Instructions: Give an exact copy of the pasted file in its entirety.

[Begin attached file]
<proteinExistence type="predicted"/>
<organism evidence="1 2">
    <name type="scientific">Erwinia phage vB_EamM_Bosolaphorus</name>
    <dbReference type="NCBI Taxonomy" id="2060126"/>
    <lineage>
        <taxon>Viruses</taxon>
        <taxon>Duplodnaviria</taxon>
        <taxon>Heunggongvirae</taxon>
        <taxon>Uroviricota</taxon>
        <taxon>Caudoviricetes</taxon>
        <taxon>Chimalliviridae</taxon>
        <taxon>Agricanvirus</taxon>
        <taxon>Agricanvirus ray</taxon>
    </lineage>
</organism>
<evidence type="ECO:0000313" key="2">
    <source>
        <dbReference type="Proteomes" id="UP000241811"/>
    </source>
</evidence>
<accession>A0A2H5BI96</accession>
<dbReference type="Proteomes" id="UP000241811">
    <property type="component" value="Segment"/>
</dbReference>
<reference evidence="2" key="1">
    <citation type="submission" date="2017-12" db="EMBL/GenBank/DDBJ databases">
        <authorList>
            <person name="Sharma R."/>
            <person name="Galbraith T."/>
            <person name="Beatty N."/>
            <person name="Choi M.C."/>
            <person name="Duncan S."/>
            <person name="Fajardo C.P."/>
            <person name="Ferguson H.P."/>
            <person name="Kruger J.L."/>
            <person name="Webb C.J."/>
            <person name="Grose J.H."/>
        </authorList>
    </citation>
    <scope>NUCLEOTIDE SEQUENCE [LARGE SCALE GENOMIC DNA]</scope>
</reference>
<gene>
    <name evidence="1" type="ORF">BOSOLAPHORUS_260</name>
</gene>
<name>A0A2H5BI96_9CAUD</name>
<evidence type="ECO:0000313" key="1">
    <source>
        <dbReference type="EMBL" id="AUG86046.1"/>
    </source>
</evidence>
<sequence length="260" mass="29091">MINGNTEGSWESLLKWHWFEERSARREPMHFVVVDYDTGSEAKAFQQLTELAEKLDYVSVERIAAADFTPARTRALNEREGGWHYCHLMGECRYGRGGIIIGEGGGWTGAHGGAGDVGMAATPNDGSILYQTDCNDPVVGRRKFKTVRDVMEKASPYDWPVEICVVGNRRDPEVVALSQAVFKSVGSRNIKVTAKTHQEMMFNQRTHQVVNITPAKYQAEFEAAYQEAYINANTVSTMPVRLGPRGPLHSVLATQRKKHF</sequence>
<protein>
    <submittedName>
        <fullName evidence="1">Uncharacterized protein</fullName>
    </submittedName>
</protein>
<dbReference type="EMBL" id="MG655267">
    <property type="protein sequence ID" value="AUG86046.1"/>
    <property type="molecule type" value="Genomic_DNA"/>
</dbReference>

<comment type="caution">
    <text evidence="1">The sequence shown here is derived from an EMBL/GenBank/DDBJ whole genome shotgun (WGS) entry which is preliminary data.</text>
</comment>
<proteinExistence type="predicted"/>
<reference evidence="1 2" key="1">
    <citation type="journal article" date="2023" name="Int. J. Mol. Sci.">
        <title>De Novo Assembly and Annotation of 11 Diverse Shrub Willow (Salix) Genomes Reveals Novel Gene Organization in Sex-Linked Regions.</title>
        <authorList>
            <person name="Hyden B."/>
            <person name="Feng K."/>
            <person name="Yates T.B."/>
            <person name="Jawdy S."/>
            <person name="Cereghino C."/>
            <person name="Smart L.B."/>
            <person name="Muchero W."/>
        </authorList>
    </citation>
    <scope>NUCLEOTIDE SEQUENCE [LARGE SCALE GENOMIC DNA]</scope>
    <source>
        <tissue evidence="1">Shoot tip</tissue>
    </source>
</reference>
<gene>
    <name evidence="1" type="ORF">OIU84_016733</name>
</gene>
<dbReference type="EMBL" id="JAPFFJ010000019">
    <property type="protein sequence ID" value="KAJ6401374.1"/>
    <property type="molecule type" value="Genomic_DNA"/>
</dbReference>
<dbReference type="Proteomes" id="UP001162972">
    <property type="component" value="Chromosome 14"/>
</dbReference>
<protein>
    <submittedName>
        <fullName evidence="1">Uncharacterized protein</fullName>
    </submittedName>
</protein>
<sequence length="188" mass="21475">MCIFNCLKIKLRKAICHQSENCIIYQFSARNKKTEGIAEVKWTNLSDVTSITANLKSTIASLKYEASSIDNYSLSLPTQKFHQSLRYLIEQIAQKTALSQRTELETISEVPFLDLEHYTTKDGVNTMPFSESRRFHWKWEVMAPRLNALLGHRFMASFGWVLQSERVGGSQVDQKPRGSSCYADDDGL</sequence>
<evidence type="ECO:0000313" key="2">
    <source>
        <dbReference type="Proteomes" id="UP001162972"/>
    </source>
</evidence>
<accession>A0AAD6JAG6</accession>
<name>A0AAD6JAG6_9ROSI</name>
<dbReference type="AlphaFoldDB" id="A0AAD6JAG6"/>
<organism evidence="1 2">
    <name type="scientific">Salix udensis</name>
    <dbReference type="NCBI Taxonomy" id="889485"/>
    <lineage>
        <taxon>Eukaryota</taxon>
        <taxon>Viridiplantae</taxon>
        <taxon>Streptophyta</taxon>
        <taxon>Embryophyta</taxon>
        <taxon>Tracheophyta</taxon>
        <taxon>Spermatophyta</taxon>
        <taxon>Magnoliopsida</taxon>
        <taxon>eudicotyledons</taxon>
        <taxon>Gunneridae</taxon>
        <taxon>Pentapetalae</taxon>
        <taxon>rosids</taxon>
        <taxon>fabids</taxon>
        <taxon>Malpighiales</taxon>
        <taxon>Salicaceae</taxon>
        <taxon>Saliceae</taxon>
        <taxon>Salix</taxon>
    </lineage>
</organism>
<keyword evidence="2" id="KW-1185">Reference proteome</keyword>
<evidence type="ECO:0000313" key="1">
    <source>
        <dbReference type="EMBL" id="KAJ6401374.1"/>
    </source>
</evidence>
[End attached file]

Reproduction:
<proteinExistence type="predicted"/>
<organism evidence="1 2">
    <name type="scientific">Erwinia phage vB_EamM_Bosolaphorus</name>
    <dbReference type="NCBI Taxonomy" id="2060126"/>
    <lineage>
        <taxon>Viruses</taxon>
        <taxon>Duplodnaviria</taxon>
        <taxon>Heunggongvirae</taxon>
        <taxon>Uroviricota</taxon>
        <taxon>Caudoviricetes</taxon>
        <taxon>Chimalliviridae</taxon>
        <taxon>Agricanvirus</taxon>
        <taxon>Agricanvirus ray</taxon>
    </lineage>
</organism>
<evidence type="ECO:0000313" key="2">
    <source>
        <dbReference type="Proteomes" id="UP000241811"/>
    </source>
</evidence>
<accession>A0A2H5BI96</accession>
<dbReference type="Proteomes" id="UP000241811">
    <property type="component" value="Segment"/>
</dbReference>
<reference evidence="2" key="1">
    <citation type="submission" date="2017-12" db="EMBL/GenBank/DDBJ databases">
        <authorList>
            <person name="Sharma R."/>
            <person name="Galbraith T."/>
            <person name="Beatty N."/>
            <person name="Choi M.C."/>
            <person name="Duncan S."/>
            <person name="Fajardo C.P."/>
            <person name="Ferguson H.P."/>
            <person name="Kruger J.L."/>
            <person name="Webb C.J."/>
            <person name="Grose J.H."/>
        </authorList>
    </citation>
    <scope>NUCLEOTIDE SEQUENCE [LARGE SCALE GENOMIC DNA]</scope>
</reference>
<gene>
    <name evidence="1" type="ORF">BOSOLAPHORUS_260</name>
</gene>
<name>A0A2H5BI96_9CAUD</name>
<evidence type="ECO:0000313" key="1">
    <source>
        <dbReference type="EMBL" id="AUG86046.1"/>
    </source>
</evidence>
<sequence length="260" mass="29091">MINGNTEGSWESLLKWHWFEERSARREPMHFVVVDYDTGSEAKAFQQLTELAEKLDYVSVERIAAADFTPARTRALNEREGGWHYCHLMGECRYGRGGIIIGEGGGWTGAHGGAGDVGMAATPNDGSILYQTDCNDPVVGRRKFKTVRDVMEKASPYDWPVEICVVGNRRDPEVVALSQAVFKSVGSRNIKVTAKTHQEMMFNQRTHQVVNITPAKYQAEFEAAYQEAYINANTVSTMPVRLGPRGPLHSVLATQRKKHF</sequence>
<protein>
    <submittedName>
        <fullName evidence="1">Uncharacterized protein</fullName>
    </submittedName>
</protein>
<dbReference type="EMBL" id="MG655267">
    <property type="protein sequence ID" value="AUG86046.1"/>
    <property type="molecule type" value="Genomic_DNA"/>
</dbReference>

<comment type="caution">
    <text evidence="1">The sequence shown here is derived from an EMBL/GenBank/DDBJ whole genome shotgun (WGS) entry which is preliminary data.</text>
</comment>
<proteinExistence type="predicted"/>
<reference evidence="1 2" key="1">
    <citation type="journal article" date="2023" name="Int. J. Mol. Sci.">
        <title>De Novo Assembly and Annotation of 11 Diverse Shrub Willow (Salix) Genomes Reveals Novel Gene Organization in Sex-Linked Regions.</title>
        <authorList>
            <person name="Hyden B."/>
            <person name="Feng K."/>
            <person name="Yates T.B."/>
            <person name="Jawdy S."/>
            <person name="Cereghino C."/>
            <person name="Smart L.B."/>
            <person name="Muchero W."/>
        </authorList>
    </citation>
    <scope>NUCLEOTIDE SEQUENCE [LARGE SCALE GENOMIC DNA]</scope>
    <source>
        <tissue evidence="1">Shoot tip</tissue>
    </source>
</reference>
<gene>
    <name evidence="1" type="ORF">OIU84_016733</name>
</gene>
<dbReference type="EMBL" id="JAPFFJ010000019">
    <property type="protein sequence ID" value="KAJ6401374.1"/>
    <property type="molecule type" value="Genomic_DNA"/>
</dbReference>
<dbReference type="Proteomes" id="UP001162972">
    <property type="component" value="Chromosome 14"/>
</dbReference>
<protein>
    <submittedName>
        <fullName evidence="1">Uncharacterized protein</fullName>
    </submittedName>
</protein>
<sequence length="188" mass="21475">MCIFNCLKIKLRKAICHQSENCIIYQFSARNKKTEGIAEVKWTNLSDVTSITANLKSTIASLKYEASSIDNYSLSLPTQKFHQSLRYLIEQIAQKTALSQRTELETISEVPFLDLEHYTTKDGVNTMPFSESRRFHWKWEVMAPRLNALLGHRFMASFGWVLQSERVGGSQVDQKPRGSSCYADDDGL</sequence>
<evidence type="ECO:0000313" key="2">
    <source>
        <dbReference type="Proteomes" id="UP001162972"/>
    </source>
</evidence>
<accession>A0AAD6JAG6</accession>
<name>A0AAD6JAG6_9ROSI</name>
<dbReference type="AlphaFoldDB" id="A0AAD6JAG6"/>
<organism evidence="1 2">
    <name type="scientific">Salix udensis</name>
    <dbReference type="NCBI Taxonomy" id="889485"/>
    <lineage>
        <taxon>Eukaryota</taxon>
        <taxon>Viridiplantae</taxon>
        <taxon>Streptophyta</taxon>
        <taxon>Embryophyta</taxon>
        <taxon>Tracheophyta</taxon>
        <taxon>Spermatophyta</taxon>
        <taxon>Magnoliopsida</taxon>
        <taxon>eudicotyledons</taxon>
        <taxon>Gunneridae</taxon>
        <taxon>Pentapetalae</taxon>
        <taxon>rosids</taxon>
        <taxon>fabids</taxon>
        <taxon>Malpighiales</taxon>
        <taxon>Salicaceae</taxon>
        <taxon>Saliceae</taxon>
        <taxon>Salix</taxon>
    </lineage>
</organism>
<keyword evidence="2" id="KW-1185">Reference proteome</keyword>
<evidence type="ECO:0000313" key="1">
    <source>
        <dbReference type="EMBL" id="KAJ6401374.1"/>
    </source>
</evidence>